Tori Polk last competed for Texas Tech four years ago. All her years worth of preparation, however, paid off Sunday.
The 28-year-old Polk earned a spot on the national team to the IAAF world championships this summer by finishing fourth in the women's long jump at the U.S. outdoor track and field championships in Eugene, Ore.
Polk, from Waco, competed for Tech from 2003 through 2007. Two other Tech exes, LaToy Williams and Andrae Williams, also earned trips to the world championships Sunday, making the relay pool at the Bahamas national trials. LaToy Williams, a Tech senior this spring, ran 46.19 seconds for fifth place in the 400 meters.
Tech's Bryce Brown advanced through two rounds in his first trip to the U.S. championships, then placed eighth in the 400-meter hurdles. Brown was in position to finish seventh, leading Southern Cal's Reggie Wyatt, but tripped at the last hurdle and came across in 53.13.
One by one at Hayward Field, a generation of American track and field's best athletes slowed at the finish, pulled up lame and failed to find their fastest gear. By the time the week was over, Walter Dix was among the few who looked ready to take on the world.
Dix completed the 100-200 double Sunday, meaning he'll be the headliner on the American world team that will be missing Tyson Gay, Lolo Jones, Wallace Spearmon and other regulars.
Dix completed his sprint double by running the 200 in a wind-aided 19.95 seconds for a .03 margin over Darvis Patton. He'll head to worlds in South Korea later this summer as America's best sprinter, which puts him squarely on Jamaican world-record holder Usain Bolt's radar with the Olympics coming up next summer.
"I can't see myself losing," Dix said in a typical burst of optimism. Bolt's world record in the 200 is 19.19 seconds.
Carmelita Jeter's shot at the women's 100-200 double blew up when Shalonda Solomon accelerated past her in the last 50 meters to win with a world-best time of 22.15. This was Solomon's first win at a major meet, possible in part because defending world champion Allyson Felix sat out and focused on the 400, which she won.
This also will be the first spot on a U.S. international team for Solomon, who is a junior world champion in the 200 from 2004.
Dix and Jeter, whose second-place time of 22.23 was a personal best, were among the few big-name runners who tried multiple events at an important meet that, at times, felt more like play time or a visit to the trainer's room.
Sanya Richards-Ross, the world 400 champion, joined Felix in bypassing her main event to try something new. But Richards-Ross failed to qualify in the 200, finishing seventh. Richards-Ross wasn't the only big name to come up short at this meet.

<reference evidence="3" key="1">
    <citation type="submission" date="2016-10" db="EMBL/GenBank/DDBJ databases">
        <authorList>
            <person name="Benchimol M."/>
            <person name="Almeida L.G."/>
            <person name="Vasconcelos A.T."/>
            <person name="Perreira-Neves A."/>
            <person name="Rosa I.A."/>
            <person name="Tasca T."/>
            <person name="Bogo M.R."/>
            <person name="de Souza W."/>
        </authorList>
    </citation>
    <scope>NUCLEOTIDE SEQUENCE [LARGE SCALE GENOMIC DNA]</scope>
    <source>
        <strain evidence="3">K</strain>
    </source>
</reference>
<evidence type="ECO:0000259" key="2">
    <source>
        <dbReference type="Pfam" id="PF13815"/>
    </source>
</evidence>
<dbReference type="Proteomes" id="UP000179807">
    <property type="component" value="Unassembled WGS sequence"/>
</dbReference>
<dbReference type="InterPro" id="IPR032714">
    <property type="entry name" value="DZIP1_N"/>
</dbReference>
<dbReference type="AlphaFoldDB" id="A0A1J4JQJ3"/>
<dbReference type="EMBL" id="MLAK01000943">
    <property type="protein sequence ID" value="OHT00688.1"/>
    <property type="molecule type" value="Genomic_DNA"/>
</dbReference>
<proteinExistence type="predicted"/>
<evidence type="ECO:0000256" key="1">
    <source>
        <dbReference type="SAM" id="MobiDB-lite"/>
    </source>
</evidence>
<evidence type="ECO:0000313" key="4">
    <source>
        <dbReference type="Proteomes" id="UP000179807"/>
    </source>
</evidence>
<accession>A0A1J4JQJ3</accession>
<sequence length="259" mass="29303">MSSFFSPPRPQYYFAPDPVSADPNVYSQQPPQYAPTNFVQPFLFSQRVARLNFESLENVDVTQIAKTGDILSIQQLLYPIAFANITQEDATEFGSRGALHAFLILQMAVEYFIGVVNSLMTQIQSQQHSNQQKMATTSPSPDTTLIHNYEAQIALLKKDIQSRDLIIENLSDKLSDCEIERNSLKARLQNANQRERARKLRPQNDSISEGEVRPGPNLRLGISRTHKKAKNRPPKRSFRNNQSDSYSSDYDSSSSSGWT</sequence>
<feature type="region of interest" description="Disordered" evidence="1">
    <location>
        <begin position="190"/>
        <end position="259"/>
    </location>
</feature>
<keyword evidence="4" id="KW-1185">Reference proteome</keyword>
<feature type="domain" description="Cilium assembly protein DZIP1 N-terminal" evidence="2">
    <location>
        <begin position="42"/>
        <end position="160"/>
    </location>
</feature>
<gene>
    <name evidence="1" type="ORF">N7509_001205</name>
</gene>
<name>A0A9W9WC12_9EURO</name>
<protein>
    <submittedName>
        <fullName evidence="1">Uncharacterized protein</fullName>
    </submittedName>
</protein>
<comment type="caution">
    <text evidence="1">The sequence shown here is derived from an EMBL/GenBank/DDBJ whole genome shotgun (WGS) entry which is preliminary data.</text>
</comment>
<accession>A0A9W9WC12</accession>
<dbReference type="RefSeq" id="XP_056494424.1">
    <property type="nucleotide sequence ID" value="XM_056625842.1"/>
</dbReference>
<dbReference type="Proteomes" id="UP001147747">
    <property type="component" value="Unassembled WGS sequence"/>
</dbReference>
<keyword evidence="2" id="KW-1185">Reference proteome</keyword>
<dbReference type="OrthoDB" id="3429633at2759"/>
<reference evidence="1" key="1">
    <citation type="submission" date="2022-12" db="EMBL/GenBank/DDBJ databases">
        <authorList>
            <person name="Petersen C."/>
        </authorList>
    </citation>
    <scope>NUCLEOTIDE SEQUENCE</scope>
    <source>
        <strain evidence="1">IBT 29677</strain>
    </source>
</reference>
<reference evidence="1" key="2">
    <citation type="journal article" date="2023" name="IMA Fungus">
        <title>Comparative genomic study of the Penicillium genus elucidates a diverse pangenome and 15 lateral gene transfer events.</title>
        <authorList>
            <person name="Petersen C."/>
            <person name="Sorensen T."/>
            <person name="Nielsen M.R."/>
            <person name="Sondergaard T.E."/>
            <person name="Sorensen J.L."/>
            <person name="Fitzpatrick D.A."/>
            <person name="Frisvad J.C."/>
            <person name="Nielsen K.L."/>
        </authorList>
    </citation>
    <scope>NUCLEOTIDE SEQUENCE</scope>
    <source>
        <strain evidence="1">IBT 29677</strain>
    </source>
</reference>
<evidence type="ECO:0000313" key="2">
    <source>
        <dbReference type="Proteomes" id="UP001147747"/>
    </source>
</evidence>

Jones, hampered by a painful sciatic nerve, didn't make it through the semifinals of the 100 hurdles, meaning the multi-time champion and America's best-known name in that event won't join the U.S. team at worlds.
"Maybe this is motivation to go into next year," Jones said. "I'm just disappointed and speechless that I couldn't recover and get things under control."
Jennifer Suhr had her five-year streak of national titles snapped in the pole vault. Battling injuries all season, Suhr finished second to Kylie Hutson, who cleared 15 feet, 3 inches.
Hyleas Fountain, America's best at the heptathlon, was fighting through food poisoning and a number of other maladies on her way to sixth.
And that was just on Sunday.
Earlier in the week, Gay pulled out of the 100 with an injury; Spearmon, a multiple world medalist at 200 meters, didn't get out of qualifying; former Olympic champion Jeremy Wariner finished second in the 400, where the defending champion, LaShawn Merritt, was still sitting out a doping ban; defending Olympic decathlon champion Bryan Clay pulled out with a calf injury; and former world champion Brad Walker didn't clear a height in the pole vault.
"That's the world of track and field for you," said sprinter Shawn Crawford, a former Olympic medalist who also didn't make the team. "The same faces can't dominate every time. There's always going to be a changing of the guard. I feel like the best people made this team."
Indeed, there was plenty of room for new blood, and plenty of people there to capitalize.
In the day's best race, Jeshua Anderson dove across the line to beat Bershawn Jackson by .009 seconds in the 400 hurdles and add the national championship to his three NCAA crowns. After the dive, Anderson stayed on the ground, in apparent pain. Moments later, it didn't feel so bad.
"I was just praying," he said. "I looked up at the scoreboard and my name was up there. That was a big moment for me."
Kellie Wells won the 100 hurdles in a world-best 12.50 seconds, beating the year's best mark that she already owned and edging Danielle Carruthers and Olympic gold medalist Dawn Harper.
In one of the few events that went to form, Adam Nelson, Christian Cantwell and Reese Hoffa went 1-2-3 in the shot put.
Jesse Williams cleared 7 feet, 9Â¼ inches in the high jump to set a Hayward Field record. Defending world champion Brittney Reese jumped a personal-best 23 feet, 7Â¼ inches for her fourth straight long jump title and Oregon's Nick Symmonds won his fourth straight men's 800 championship.
It's sprinters, of course, who headline track teams, and with Gay on the shelf, Dix is the best America has right now. When he was winning his bronze medals at the Olympics in the 100 and 200, Dix lost to Bolt by a combined .90 seconds. But as the newly crowned American champion, that daunting fact wasn't enough to tamp down his optimistic outlook.
"I'm stronger. I'm lighter. I'm smarter," he said. "I know what I'm able to do."